Repair culture can fix Singapore's waste problem

The Urban Redevelopment Authority (URA) has done commendable work in launching incentives like the Landscaping for Urban Spaces and High-Rises (Lush) programme to encourage developers to allocate green spaces in their new projects (More green spaces in high-rise building targeted for Singapore's concrete jungle; Nov 10)

While URA's commitment to environmentally sustainable development is outstanding, more has to be done in other aspects to make Singapore into a more environmentally sustainable nation.

One area that could be improved on would be consumerism. This issue is pertinent as in 2016 alone, Singapore generated 7.81 million tonnes of waste, averaging 1,400kg of waste per person.

Granted, there is an increased movement by retailers to promote recycling within their shops, however, they offer mainly monetary incentives in the form of vouchers to reward consumers. These vouchers inherently encourage consumers to purchase and consume more. As such, these practices adopted by retailers are not sustainable in the long run and are unlikely to change the mindsets of consumers.

Perhaps a more effective way to tackle excessive consumerism would be to encourage new behaviours, such as through the promotion of a repair culture. This would encourage consumers to repair their items instead of throwing them away once the slightest defect appears.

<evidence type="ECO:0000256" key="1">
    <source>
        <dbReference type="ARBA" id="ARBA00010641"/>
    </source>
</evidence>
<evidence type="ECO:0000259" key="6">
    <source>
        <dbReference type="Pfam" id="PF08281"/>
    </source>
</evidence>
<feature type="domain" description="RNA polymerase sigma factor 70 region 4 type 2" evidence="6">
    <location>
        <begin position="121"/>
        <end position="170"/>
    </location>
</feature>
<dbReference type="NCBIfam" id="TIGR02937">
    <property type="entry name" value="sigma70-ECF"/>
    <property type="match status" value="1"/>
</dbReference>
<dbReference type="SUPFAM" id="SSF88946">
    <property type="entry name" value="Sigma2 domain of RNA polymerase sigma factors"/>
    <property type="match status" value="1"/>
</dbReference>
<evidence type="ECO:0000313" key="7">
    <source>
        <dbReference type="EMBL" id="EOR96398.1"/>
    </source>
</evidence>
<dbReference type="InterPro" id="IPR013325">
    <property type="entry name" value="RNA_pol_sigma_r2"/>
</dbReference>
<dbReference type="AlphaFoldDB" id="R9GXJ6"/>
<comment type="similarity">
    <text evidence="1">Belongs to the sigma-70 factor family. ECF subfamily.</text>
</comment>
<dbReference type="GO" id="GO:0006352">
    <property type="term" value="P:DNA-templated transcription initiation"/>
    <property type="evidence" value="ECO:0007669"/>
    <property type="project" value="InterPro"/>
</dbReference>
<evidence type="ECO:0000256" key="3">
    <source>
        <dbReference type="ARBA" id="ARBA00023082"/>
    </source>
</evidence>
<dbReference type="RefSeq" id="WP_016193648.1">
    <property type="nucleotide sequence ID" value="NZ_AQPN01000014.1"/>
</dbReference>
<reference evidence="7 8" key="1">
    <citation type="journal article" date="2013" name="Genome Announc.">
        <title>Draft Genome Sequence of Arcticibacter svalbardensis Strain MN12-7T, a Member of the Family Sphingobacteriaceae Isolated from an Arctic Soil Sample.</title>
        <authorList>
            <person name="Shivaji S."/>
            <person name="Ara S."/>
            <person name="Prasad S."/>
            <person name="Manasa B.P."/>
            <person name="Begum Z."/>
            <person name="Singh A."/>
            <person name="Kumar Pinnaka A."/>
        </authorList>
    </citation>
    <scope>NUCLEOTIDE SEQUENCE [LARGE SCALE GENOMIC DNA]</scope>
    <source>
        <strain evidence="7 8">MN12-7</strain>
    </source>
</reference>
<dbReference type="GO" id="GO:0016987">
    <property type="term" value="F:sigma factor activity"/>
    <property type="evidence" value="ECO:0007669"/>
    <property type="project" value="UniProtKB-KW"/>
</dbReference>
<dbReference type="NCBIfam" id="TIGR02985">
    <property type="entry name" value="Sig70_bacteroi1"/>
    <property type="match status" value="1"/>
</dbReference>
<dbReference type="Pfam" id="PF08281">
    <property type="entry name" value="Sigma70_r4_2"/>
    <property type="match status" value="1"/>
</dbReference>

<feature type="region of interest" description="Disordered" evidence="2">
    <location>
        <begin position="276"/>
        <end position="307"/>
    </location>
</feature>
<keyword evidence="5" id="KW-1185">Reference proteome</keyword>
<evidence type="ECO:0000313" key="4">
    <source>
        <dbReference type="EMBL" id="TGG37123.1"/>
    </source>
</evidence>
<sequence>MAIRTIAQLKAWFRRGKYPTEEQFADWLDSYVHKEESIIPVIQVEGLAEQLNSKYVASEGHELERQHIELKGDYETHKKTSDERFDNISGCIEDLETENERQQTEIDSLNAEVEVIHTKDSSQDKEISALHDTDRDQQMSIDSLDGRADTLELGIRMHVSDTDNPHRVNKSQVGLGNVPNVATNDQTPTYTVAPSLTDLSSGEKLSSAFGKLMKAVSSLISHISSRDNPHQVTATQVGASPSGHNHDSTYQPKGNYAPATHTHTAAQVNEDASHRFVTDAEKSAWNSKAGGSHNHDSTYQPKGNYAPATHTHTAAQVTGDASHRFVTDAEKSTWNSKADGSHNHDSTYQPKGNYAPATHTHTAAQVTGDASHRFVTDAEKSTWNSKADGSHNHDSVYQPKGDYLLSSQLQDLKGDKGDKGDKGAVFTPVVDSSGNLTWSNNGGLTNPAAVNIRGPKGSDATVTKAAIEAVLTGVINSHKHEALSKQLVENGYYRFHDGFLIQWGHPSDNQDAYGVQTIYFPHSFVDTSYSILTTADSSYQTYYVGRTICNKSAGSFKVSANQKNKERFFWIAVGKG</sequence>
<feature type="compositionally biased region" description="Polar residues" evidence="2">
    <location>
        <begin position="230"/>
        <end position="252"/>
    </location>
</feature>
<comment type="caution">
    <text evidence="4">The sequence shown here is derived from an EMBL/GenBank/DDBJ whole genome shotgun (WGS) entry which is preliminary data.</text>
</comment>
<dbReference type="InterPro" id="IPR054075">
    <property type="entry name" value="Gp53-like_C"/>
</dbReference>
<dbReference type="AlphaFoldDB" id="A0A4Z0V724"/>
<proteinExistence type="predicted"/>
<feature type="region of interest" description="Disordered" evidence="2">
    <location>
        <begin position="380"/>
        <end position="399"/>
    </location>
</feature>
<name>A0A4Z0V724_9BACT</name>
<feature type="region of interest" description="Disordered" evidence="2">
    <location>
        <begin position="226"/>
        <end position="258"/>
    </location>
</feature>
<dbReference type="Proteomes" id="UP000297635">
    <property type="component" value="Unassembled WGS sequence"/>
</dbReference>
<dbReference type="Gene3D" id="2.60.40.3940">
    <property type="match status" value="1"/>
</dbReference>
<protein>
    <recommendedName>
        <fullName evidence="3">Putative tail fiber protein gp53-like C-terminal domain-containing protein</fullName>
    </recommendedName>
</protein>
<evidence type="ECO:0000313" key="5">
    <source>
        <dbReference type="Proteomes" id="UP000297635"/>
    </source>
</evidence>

To that end, greater recognition and funding need to be given to organisations such as Repair Kopitiam, which aims to equip participants with the necessary skills to fix their damaged items by themselves. This is a sustainable long-term solution as it promotes a change in mindset.

Organisations like Repair Kopitiam lack resources to expand their reach and influence more people. Currently, Repair Kopitiam conducts workshops in Jurong West and Tampines monthly.

It would help if provisions could be made for more accessible venues, such as the atria of town councils, to be used by the organisation.

Eugene Mok

A version of this article appeared in the print edition of The Straits Times on November 18, 2017, with the headline 'Repair culture can fix Singapore's waste problem'. Subscribe